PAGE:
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Thread: O yee enlightened ones

  1. #1

    Question O yee enlightened ones

    I was pondering this today. Most persons of unquestionable character, claim that thru extensive research, the .458 Win Mag 400gr bulllets are at their best if velocities are in the 23-2400 fps. So, my question is this: why is the most recommended velocity for the same bullets in the 45-70 around 12-1600fps? What am I missing?
    If you like getting kicked by a mule...then you'll "love" shooting my .458.

  2. #2
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    This is an easy one. The maximum velocity with 458 Win and 400 grain bullets is 2300-2400 fps, that's as fast as you can get them. And a 400 grain bullet in the 45-70 is going to be about 1950 fps and not exceed the strength the lever guns chambered for it.

    I think the 458 Win Mag is at it's best with 450 grain bullets at about 2200 fps. The 45-70 must be loaded to lower pressures and depending on the application and type of rifle can be used effectively with 350 to 450 grain jacketed or up to 500 grains with cast bullets with velocities varying from 1300 to 2000 fps.
    Is there nothing so sacred on this earth that you aren't willing to kill or die for?



  3. #3

    Talking OK Murphy

    But: I understand the strength limitations of the 45-70 rifles dictating the ultimate velocity in the ranges you mentioned...but... I've read numerous statements that a slower bullet (not max) from a 45-70 will out penetrate equal bullets out of a 458 mag loaded to higher velocities. I know that bullets loaded to extreme velocities might have less penetration because of the more violent expansion, but that isn't the case they're referring to.
    If you like getting kicked by a mule...then you'll "love" shooting my .458.

  4. #4

    Default velocity vs penetration

    I'm not sure what you are referring to when you say "That isn't the case they mention" or what statements you have read or even if they are to be taken at face value, but yes, sometimes an "equal" bullet at slower speeds can penetrate further, but not necessarily. If you shoot a rapidly expanding bullet meant for a 45-70 in a .458 Win, the rapid expansion caused by the thinner jacket can detract from the projectiles penetrating abilities. If you use a good solid of 500 grain weight in a .458 at say 2100 fps, it will probably penetrate better then the same bullet at 45-70 velocities. The same bullet pushed to higher but still reasonable velocities will still penetrate well. If you shot the same bullet at the same velocity in a .458 Win AND a 45-70 at the same velocity, there is no reason why it wouldn't penetrate exactly the same. If you shoot a LBT type Wide Flat Nose bullet in a 45-70 at 1900 fps and the same in a .458 at say 2300 fps, I'd be surprised if you didn't get better penetration. There are a lot of variables and the bullets commonly used in the .458 Win are not the same as for 45-70, nor should they be.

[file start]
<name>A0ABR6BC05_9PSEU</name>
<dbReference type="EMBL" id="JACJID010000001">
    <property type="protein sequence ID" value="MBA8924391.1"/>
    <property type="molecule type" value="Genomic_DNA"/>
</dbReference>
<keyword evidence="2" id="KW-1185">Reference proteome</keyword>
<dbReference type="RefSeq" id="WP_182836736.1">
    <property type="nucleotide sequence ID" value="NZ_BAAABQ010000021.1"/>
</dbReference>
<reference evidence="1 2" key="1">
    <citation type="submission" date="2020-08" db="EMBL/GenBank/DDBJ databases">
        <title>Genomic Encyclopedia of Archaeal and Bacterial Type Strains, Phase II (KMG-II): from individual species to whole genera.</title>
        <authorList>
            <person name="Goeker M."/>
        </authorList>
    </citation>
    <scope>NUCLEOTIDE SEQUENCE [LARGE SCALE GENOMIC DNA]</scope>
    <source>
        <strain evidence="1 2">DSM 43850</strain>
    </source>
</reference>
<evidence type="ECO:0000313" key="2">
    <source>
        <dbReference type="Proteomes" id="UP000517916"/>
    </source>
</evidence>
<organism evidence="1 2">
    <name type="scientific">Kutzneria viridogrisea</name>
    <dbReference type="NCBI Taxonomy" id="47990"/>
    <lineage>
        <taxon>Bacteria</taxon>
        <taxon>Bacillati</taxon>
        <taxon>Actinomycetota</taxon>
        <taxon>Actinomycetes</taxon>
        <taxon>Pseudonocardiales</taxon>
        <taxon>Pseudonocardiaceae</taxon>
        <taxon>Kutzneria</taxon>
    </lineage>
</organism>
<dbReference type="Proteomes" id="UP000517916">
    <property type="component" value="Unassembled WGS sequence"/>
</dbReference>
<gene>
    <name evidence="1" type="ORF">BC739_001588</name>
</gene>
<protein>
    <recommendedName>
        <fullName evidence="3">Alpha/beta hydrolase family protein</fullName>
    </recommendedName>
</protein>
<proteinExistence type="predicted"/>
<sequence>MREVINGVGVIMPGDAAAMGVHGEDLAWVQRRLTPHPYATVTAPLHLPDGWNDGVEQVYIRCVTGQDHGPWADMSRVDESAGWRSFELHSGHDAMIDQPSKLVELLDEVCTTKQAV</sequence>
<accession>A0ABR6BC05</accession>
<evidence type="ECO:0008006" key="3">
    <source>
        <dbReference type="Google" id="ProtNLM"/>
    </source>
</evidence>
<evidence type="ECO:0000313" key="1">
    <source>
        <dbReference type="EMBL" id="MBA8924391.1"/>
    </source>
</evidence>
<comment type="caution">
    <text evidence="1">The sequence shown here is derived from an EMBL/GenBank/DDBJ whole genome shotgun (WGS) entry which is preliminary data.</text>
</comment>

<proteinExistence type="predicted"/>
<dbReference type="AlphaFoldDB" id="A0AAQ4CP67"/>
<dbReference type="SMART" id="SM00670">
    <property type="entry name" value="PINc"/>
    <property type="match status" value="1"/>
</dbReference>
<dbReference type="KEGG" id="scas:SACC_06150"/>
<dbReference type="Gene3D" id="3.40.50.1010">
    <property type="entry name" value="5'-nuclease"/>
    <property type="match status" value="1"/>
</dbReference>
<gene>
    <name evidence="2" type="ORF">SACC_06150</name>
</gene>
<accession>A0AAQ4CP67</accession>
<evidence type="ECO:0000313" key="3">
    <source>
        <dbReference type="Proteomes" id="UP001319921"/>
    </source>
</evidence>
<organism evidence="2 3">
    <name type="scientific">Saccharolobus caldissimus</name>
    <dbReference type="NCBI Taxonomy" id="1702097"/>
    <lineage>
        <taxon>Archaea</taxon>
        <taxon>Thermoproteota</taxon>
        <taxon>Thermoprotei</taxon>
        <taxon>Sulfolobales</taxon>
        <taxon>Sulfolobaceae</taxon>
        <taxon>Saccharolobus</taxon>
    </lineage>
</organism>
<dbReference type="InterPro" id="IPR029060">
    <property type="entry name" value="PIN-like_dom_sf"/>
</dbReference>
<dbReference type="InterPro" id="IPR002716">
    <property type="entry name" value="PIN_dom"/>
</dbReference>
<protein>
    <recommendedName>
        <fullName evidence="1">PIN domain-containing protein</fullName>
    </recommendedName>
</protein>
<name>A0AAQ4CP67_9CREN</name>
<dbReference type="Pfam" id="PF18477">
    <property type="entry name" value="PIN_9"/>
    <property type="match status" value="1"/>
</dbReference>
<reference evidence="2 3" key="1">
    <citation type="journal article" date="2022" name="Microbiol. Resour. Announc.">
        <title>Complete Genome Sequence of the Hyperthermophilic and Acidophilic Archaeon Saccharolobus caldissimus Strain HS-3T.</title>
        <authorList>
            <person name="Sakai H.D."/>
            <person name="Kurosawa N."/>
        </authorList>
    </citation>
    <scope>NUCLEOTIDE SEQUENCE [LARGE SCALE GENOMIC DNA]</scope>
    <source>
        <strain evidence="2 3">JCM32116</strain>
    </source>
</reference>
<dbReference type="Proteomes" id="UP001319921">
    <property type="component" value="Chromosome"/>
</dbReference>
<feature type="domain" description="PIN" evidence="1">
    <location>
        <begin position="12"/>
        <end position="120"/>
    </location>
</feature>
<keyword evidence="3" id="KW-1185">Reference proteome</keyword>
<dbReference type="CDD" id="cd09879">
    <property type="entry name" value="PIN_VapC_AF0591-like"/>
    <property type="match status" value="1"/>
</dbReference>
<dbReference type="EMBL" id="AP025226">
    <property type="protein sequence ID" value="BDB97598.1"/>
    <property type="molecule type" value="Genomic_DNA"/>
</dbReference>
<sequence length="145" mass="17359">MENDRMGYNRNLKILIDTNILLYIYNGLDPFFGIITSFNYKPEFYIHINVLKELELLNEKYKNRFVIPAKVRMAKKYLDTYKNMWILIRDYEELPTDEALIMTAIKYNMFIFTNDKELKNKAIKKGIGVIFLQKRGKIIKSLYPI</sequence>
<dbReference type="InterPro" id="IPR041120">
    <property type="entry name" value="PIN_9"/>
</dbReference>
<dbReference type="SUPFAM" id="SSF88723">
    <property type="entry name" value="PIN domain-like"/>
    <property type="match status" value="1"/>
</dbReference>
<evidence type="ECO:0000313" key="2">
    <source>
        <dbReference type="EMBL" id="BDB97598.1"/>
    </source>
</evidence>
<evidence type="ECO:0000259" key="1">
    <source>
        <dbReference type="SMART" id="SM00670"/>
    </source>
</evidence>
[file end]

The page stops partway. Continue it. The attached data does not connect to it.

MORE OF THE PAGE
5. #5
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    Oh, OK, I got a little off in left field there.

    45-70 velocities and the bullets made for it determine where and when and how much each expands. For hard cast bullets a velocity of around 1400 fps will give the best penetration. This because energy and momentum are high enough to penetrate but not so high as to cause the bullet to expand, deform or crumble, (given proper temper) any of these three will reduce penetration. Expansion or deformation may make a large wound cavity but the question was penetration.

    The same with jacketed soft point bullets. The more it expands the less it penetrates. Bullets made to expand at 1600 fps will expand some at 1300 fps and a lot at 1900 fps. Penetration will be reduced proportionally. Bullets made for the 458 Win Mag will expand less at 45-70 velocities and some not at all, such as the 500 grain due to the tougher construction and it by necessity will be driven at slower velocity.

    Back to the effectiveness of bullets in the 2400 fps range. There is some significantly greater wounding ability by bullets when driven to the range of 2250 to 2400 fps. An obviously greater effect in killing power and it is agreed on by most any who have use both slower and faster bullets. The great 416 Rigby and the 375 H&H, two of the first medium bore calibers to exceed this power threshold, showed much greater killing power than their older slower black powder cousins. The 7x57 Mauser and the 30-06 Springfield gave results on a par with the best of the black powder big bores with much slower and heavier bullets.

    The jump to smokeless and cordite propellants gave velocity above the slower "puncture wound" velocity of the BP era (about 1500 fps) by pushing velocity above 2000 fps. Then the next hurdle and obvious step up in killing power was to 2400 fps.

    This equation is best seen by studying Taylors famous TKO tables. Increasing bore size, bullet weight or velocity, any one, will up the effective ness of any bullets. Velocity must be governed because it can also destroy the bullet which is the instrument to cause wounding. It must remain intact or no amount of bore size or bullet weight can do much.

    At about 2000 fps there is some impact destruction,greater than just the bullet path, then more at about 2400 then 2800 fps, and so on. There seem to be definable steps.
    Is there nothing so sacred on this earth that you aren't willing to kill or die for?



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